“Only in America, only in America could a kid with a $20 race car and a dream be here speaking today,” said team owner Richard Childress.
Now entering his 51st year as a team owner, that same kid with a $20 race car and a dream has entered 40 different drivers under the Richard Childress Racing banner in the NASCAR Cup Series. From drivers like the late Dale Earnhardt all the way to his own grandsons Austin and Ty Dillon, Richard Childress Racing has been fielding entries in NASCAR’s top series since 1969.
When Childress’ two young drivers Austin Dillon and Tyler Reddick take the green flag this Sunday at Auto Club Speedway, it will mark a momentous milestone with starts 2,999 and 3,000 for Richard Childress Racing. For most team owners, several hundred starts would prove to be an impressive feat; however, Childress is not most team owners. Childress’ hard work and dedication to the sport he loves has established a legacy at a level many could only dream of.
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If you ask Childress, he’ll tell you it all started with a $20 race car and a dream. Despite the powerhouse team that Richard Childress Racing has grown to be today, it wasn’t always like that. Childress came from humble beginnings. Looking to make a name for himself behind the wheel, Childress purchased a 1947 Plymouth for $20. It didn’t take long before Childress was a regular at local racetracks like Bowman Gray Stadium. In 1969, Childress got what he considers “one of the biggest breaks of his career” during the driver’s boycott, where he served as one of the fill-in drivers at Talladega Superspeedway. From there, he started his own race team, Richard Childress Racing.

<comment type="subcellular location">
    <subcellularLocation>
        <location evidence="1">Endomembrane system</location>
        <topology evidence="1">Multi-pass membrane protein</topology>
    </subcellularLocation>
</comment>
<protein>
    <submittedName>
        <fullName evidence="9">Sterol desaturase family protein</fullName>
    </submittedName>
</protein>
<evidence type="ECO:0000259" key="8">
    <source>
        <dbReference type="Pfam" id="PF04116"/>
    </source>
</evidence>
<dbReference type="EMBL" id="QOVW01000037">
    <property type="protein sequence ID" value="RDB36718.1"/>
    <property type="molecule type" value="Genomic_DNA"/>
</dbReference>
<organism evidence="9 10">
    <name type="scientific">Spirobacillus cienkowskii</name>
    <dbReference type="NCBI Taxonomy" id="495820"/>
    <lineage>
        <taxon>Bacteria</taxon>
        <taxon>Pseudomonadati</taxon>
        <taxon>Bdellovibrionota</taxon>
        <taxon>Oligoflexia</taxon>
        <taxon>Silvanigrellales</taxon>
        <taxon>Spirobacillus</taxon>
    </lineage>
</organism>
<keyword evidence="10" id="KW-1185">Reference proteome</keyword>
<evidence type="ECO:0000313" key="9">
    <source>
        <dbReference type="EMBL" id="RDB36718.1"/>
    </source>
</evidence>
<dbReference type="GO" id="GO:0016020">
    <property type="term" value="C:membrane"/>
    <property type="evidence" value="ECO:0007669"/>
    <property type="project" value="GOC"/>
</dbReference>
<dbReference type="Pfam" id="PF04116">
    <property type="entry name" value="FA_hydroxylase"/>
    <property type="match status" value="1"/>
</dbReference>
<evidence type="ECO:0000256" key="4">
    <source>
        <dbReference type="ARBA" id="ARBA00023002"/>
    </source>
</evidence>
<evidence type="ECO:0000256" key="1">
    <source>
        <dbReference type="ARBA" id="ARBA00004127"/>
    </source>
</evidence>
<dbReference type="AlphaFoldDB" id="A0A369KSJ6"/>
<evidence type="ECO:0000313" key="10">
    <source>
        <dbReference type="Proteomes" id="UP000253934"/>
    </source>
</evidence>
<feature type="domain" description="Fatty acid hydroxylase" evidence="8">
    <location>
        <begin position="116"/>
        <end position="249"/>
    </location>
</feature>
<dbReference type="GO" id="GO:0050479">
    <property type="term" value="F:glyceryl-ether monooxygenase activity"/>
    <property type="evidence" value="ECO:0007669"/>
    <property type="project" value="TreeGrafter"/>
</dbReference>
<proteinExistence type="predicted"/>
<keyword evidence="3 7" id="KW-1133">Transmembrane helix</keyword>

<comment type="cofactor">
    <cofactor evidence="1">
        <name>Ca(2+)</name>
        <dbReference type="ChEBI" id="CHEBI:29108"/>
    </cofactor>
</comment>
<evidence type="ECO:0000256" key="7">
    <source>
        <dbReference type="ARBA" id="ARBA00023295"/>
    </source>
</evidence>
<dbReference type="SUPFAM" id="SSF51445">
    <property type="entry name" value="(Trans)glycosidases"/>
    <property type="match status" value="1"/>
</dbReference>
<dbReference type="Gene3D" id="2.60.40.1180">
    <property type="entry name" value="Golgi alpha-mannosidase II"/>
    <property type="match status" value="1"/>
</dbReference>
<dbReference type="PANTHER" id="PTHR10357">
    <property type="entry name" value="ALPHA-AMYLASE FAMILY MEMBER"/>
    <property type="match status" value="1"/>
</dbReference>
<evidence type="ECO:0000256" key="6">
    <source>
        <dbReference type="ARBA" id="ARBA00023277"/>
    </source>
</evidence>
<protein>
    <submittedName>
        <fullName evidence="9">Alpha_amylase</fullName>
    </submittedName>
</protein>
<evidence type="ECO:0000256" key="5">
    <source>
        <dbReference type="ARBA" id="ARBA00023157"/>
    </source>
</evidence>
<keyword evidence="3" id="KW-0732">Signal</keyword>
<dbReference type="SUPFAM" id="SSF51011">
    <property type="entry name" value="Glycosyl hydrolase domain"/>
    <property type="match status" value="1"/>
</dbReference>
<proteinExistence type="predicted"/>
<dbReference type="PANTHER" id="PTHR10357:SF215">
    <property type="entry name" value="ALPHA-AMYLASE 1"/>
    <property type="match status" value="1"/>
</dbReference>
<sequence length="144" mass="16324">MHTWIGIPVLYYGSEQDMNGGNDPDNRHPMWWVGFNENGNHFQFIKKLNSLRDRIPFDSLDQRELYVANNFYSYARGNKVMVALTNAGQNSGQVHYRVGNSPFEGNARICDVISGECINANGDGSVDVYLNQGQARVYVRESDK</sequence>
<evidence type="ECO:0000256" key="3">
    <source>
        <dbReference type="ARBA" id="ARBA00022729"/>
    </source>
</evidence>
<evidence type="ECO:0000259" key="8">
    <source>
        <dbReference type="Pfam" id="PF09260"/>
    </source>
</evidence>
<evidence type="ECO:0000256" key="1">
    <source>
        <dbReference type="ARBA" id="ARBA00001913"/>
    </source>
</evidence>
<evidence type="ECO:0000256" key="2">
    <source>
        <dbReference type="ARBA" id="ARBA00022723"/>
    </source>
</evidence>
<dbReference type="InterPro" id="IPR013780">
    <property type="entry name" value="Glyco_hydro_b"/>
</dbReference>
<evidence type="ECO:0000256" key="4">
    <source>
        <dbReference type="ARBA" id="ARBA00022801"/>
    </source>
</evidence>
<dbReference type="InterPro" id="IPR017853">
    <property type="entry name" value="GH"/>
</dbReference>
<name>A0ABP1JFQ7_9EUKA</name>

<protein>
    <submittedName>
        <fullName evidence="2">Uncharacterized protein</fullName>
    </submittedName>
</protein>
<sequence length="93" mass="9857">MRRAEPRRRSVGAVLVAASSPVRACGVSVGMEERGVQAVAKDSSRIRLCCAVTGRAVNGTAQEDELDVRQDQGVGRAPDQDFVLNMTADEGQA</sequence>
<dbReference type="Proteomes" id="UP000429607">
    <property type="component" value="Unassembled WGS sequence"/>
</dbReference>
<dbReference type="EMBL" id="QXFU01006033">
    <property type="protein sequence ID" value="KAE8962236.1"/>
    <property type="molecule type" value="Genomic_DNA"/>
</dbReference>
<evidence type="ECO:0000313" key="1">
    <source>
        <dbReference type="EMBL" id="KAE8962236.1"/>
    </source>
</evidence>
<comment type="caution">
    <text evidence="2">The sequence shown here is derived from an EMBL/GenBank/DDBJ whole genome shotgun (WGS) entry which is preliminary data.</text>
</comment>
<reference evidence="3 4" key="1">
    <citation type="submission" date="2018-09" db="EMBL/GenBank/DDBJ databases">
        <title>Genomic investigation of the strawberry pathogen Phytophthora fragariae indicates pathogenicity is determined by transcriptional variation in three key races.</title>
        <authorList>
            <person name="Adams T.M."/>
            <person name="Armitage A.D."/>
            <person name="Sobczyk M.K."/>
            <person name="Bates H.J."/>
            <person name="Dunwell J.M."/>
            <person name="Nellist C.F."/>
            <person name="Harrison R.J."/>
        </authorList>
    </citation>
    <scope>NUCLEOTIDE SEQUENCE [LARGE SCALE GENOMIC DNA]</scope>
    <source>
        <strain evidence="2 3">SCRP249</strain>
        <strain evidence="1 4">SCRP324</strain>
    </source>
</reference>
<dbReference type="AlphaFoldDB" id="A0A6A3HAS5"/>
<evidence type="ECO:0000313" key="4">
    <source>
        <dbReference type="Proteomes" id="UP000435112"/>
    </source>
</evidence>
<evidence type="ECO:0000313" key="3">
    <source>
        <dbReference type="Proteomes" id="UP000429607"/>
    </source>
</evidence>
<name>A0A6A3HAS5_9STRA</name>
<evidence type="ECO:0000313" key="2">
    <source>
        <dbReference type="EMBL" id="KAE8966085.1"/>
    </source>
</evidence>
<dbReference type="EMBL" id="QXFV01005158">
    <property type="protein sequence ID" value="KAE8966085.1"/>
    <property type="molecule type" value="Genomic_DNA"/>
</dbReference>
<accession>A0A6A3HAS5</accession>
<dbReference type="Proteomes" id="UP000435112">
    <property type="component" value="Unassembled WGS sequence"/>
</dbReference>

Childress was a talented driver in his own right, racing for himself over ten years. However, the sport was beginning to change, and Childress recognized the importance and need for a strong owner role within his team. After a conversation in 1981 with a few men from Wrangler and Winston, Childress decided to step out of the driver’s seat and take a chance on a young man from Kannapolis, N.C. by the name of Dale Earnhardt.
The rest you could say is history. Earnhardt went on to score 67 victories and six championships for Richard Childress Racing including the historic 1998 Daytona 500 victory that eluded him for so long.
After the tragic loss of Dale Earnhardt, the next chapter of Richard Childress Racing began in 2001 when Childress decided to take a chance on another young driver. Kevin Harvick scored his first career win at Atlanta Motor Speedway in just his third career Cup Series start. Childress considers that win, to this day, a huge “healing moment” for the entire organization in a deep time of grief. Harvick went on to compete for Richard Childress Racing for 13 seasons, adding 23 wins to the storied race team’s history.
In 2014, Childress added yet another historic chapter to the legacy he built by bringing the famed No. 3 car out of retirement for his grandson, Austin Dillon. In the No. 3 car’s first appearance since Dale Earnhardt, Dillon answered the call by claiming the pole position for the Daytona 500. A few short years later, the No. 3 returned to victory lane when Dillon scored his first career Cup Series win in the Coca-Cola 600 at Charlotte Motor Speedway. In 2018, exactly 20 years after Dale Earnhardt scored his 1998 Daytona 500 victory, Dillon pulled his No. 3 Dow Chevrolet into victory lane as a Daytona 500 champion.
There’s been a lot of history in the past 50 years of Richard Childress Racing. Now in 2020, drivers Dillon and young rookie phenom Reddick look to add to the historic legacy of Richard Childress Racing with the team’s 2,999th and 3,000th career starts this weekend at Auto Club Speedway.
Even after all the great wins and championships, he has accomplished over the years, Childress takes great pride in his family and his humble beginnings. A fierce competitor at the racetrack, Childress has built one of NASCAR’s most prestigious and storied franchises in the history of auto racing. It all started with a kid from Winston-Salem, N.C. with a $20 racecar and a dream.